City of London launches challenge to boost coffee cup recycling

A scheme to boost disposable coffee cup recycling has been launched in the City of London in an attempt to prevent 5m cups a year from the Square Mile ending up in landfill.

Every day in the UK, up to 7m disposable coffee cups are thrown away, with less than 1% thought to be recycled

Every day in the UK, up to 7m disposable coffee cups are thrown away, with less than 1% thought to be recycled

The City of London Corporation, in conjunction with Network Rail, coffee chains and some employers, are introducing dedicated coffee cup recycling facilities in offices, shops and streets.

Wendy Mead, chair of the corporation’s environment committee, said the aim of the Square Mile challenge was to recycle half a million cups in April, adding that the City “will be the first area in the UK to undertake such a significant commitment” to recycling.

Every day in the UK, up to 7m coffee cups are thrown away, with less than 1% of these cups (only 1 in 400 coffee cups) thought to be recycled. The main challenge to date has been the plastic film lining the paper cups, which means they are rarely recyclable.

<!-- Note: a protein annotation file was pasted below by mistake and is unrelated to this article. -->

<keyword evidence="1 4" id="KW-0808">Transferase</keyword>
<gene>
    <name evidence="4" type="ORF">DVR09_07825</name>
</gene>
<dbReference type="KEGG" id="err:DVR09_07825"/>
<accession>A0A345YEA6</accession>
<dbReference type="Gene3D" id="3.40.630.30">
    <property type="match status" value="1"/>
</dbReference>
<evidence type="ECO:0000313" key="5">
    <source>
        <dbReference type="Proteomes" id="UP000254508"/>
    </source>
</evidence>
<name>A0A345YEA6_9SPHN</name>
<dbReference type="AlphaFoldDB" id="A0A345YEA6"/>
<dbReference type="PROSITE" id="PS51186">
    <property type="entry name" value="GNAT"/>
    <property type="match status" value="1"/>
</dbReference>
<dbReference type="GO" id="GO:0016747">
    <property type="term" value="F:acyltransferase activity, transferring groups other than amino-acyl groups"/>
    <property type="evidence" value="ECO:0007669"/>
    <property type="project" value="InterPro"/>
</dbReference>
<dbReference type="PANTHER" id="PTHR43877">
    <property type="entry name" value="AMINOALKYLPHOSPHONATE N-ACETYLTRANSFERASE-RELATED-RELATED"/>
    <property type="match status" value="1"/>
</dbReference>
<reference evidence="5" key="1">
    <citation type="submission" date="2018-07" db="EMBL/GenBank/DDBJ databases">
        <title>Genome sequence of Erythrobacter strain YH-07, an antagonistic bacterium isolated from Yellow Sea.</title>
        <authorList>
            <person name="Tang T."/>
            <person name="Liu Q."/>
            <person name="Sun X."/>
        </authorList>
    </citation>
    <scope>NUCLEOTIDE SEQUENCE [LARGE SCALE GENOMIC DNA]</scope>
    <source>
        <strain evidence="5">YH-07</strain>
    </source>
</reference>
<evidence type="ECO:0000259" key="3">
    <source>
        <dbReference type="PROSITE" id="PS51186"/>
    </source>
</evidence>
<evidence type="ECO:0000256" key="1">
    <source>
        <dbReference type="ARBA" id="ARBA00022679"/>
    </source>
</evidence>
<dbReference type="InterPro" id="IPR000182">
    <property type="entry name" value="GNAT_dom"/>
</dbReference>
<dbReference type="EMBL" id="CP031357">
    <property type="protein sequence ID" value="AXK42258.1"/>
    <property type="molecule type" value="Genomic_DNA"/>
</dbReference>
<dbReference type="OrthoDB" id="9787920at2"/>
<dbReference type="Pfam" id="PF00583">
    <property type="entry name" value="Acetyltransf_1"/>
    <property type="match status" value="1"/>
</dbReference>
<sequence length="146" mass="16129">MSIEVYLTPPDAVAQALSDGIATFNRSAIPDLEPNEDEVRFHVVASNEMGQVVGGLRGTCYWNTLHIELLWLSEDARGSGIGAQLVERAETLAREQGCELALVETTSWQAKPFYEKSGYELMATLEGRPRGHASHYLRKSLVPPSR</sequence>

Previous cup recycling schemes have been conducted on a much smaller scale. Gavin Ellis, co-founder of environmental charity Hubbub, said the scheme built on a much smaller pilot in Manchester, where 20,000 cups had been recycled from one street over three months: “We hope to reach a point where recycling levels for coffee cups are on a par with those for drinks cans and bottles.”

The first 30 businesses with more than 500 employees to sign up to the Square Mile challenge will receive a year’s free membership to collection services provided by Simply Cups, while all other businesses involved can access discounted rates for collections. The coffee cups collected can be remade into a range of items, from pencils to park benches, which will be donated to local community projects and schools. Insurance broker Lloyd’s has signed up.

Simply Cups is currently working with Costa, Pret a Manger and McDonald’s, collecting cups from a few of their stores on a trial basis. Last month, Costa announced it was expanding its coffee cup recycling trial scheme, collecting used cups in its 2,000 stores, which are picked up by waste management company Veolia to be recycled in a specialist plant. Meanwhile, Starbucks is trialling a fully recyclable coffee cup – the Frugalpac – which could eventually divert huge numbers of cups away from landfill.


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| waste management

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Waste & resource management | CSR & ethics
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